AUSTRIA - The average return of Austria's 17 Pensionskassen was 9% in 2009, the pension fund association FVPK has revealed.
Depending on the risk taken within the various portfolios of a Pensionskasse, the returns ranged from "low one-digit to high double-digit figures" while some portfolios with high equity exposure returned over 20%, explained Christian Böhm, FVPK-head.
"But within these portfolios the members need to be prepared to risk losses in bad times in order to get such good returns - and people who are willing to accept this are few in Austria," he added.
On the whole, he noted, Pensionskassen defied the critics who wanted the funds to get rid of all equity holdings at the beginning of 2009.
The average return over the last 18 years since the funds' inception is now 5.9%.
Assets under management grew from €12.4bn to €13.8bn over the last year but the growth in members and with it the future growth in assets was much more significant.
Approximately 210,000 new members joined various Pensionskassen in 2009. That said, most of that growth was down to two major public contracts, with almost 150,000 federal employees, which joined the Bundespensionskasse (BPK). (See earlier IPE story: 150,000 to join BPK)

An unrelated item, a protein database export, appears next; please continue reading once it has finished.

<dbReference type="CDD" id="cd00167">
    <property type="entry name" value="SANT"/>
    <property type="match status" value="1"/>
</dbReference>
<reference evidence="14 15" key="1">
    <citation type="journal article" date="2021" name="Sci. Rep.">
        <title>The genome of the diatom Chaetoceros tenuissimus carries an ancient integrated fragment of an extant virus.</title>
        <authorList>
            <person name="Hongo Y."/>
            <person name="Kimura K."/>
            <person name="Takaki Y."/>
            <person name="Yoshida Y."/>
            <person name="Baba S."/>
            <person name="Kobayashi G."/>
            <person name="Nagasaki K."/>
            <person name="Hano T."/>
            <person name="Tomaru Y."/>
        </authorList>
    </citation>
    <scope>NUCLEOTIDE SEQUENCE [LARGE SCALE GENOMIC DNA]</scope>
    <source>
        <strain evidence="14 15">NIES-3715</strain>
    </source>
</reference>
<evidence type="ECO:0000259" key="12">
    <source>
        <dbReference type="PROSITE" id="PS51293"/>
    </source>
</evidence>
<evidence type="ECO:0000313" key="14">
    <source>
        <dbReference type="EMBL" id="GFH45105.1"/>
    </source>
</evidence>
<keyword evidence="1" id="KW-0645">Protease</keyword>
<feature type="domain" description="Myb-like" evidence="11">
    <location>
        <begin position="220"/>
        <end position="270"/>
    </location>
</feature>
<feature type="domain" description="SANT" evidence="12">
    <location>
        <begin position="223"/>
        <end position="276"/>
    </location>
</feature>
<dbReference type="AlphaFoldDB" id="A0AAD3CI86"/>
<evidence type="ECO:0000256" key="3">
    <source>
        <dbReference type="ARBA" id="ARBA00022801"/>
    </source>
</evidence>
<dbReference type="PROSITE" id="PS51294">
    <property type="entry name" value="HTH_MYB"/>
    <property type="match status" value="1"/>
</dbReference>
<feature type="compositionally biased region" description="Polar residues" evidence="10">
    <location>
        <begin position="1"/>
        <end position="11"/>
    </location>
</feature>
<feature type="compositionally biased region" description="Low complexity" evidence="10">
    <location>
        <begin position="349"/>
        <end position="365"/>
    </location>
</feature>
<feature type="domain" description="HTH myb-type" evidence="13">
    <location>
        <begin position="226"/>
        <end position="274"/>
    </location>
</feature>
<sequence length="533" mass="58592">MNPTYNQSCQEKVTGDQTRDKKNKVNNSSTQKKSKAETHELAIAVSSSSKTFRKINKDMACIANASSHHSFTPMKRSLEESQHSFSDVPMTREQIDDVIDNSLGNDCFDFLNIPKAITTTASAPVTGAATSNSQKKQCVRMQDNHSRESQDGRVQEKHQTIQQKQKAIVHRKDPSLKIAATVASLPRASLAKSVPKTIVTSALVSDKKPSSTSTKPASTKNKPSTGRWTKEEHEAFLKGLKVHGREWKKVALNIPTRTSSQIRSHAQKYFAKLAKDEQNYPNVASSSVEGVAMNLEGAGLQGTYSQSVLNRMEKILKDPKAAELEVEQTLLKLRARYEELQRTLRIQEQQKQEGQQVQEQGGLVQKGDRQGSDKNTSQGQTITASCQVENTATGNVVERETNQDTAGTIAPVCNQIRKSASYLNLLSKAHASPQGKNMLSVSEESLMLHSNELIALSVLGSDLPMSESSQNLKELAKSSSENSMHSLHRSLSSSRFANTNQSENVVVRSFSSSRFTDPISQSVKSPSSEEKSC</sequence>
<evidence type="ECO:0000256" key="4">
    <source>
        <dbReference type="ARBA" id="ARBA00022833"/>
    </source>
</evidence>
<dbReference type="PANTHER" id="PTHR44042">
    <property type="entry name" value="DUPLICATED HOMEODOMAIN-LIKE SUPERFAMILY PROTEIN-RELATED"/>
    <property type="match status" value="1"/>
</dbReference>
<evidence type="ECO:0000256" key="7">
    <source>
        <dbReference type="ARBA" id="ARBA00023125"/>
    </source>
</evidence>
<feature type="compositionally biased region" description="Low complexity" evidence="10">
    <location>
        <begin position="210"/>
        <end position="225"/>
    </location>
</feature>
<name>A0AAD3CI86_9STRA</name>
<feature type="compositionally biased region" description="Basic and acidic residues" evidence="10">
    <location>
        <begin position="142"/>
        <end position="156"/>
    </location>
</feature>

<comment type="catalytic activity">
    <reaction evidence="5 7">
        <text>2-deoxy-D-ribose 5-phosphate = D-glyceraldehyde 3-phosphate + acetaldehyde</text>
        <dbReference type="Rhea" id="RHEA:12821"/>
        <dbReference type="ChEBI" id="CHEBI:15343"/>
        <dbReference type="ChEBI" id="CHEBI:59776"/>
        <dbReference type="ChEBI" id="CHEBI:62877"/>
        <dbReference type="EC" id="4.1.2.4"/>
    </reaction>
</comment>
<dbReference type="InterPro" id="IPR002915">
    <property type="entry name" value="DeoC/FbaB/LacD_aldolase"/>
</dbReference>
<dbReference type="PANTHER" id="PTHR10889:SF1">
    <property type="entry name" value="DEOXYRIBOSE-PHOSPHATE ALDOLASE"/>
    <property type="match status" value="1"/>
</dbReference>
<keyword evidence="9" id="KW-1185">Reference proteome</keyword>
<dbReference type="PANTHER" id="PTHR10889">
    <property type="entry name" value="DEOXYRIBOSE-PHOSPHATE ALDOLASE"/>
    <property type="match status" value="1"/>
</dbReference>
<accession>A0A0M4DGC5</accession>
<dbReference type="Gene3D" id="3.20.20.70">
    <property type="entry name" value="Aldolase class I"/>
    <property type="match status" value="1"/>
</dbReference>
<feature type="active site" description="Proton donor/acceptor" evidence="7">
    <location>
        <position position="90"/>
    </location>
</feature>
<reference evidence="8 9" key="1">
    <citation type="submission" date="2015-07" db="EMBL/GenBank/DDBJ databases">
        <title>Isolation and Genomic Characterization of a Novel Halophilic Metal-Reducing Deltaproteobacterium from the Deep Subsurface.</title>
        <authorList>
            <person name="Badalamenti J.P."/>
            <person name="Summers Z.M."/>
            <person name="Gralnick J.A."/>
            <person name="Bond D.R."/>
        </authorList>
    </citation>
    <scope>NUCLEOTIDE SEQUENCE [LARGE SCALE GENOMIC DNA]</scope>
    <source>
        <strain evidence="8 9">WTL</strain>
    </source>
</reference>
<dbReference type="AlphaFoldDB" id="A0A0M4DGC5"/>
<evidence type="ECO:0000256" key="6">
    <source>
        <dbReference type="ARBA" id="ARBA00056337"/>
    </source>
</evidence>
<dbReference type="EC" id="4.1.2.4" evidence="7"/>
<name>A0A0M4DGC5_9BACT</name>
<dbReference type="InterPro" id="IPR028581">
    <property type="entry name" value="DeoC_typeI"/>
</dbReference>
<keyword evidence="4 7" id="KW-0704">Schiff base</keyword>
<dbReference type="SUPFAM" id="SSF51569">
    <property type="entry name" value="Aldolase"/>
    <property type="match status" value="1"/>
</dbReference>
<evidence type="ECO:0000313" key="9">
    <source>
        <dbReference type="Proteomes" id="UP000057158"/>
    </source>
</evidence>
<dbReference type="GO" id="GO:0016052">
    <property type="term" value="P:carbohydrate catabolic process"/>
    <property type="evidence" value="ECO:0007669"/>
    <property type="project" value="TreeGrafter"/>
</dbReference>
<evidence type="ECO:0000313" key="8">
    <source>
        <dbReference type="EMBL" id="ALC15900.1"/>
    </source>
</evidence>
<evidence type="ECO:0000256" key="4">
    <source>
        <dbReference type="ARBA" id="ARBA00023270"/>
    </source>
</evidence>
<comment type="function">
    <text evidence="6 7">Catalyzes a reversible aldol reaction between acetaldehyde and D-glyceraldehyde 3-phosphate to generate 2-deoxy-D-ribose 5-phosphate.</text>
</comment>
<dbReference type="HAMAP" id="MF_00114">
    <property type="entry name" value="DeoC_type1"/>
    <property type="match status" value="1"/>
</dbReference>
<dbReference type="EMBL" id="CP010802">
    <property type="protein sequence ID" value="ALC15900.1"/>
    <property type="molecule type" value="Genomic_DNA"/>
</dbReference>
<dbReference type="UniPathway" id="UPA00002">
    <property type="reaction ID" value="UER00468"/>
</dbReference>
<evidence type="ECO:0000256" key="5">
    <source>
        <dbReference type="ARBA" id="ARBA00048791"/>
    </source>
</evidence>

Another major client is the city of Vienna which has signed a Pensionskassen-contract for around 60,000 of its employees. The contract was divided between the VBV and the ÖPAG Pensionskasse. (See earlier IPE story: Austrian bodies call for 2nd pillar tax incentives)
As for Austrian pension reform progress, Böhm noted there were no known dates yet but there was "broad consensus" on certain issues including the introduction of a guaranteed pension option, lower discount rates for those entering existing contracts with higher discount rates, and the prospect of allowing Pensionskassen to use the held-to-maturity value rather than the market value of high-rated corporate bonds.
"Although this will not mean much difference in performance over the long-term, it will allow us to get more stability and less volatility in certain portfolios, especially in those with many retired people," Böhm explained.
He said it would also allow funds to include more corporate bonds in their portfolios, which was especially important in years like the current one when government bonds are not seen as a good investment option.
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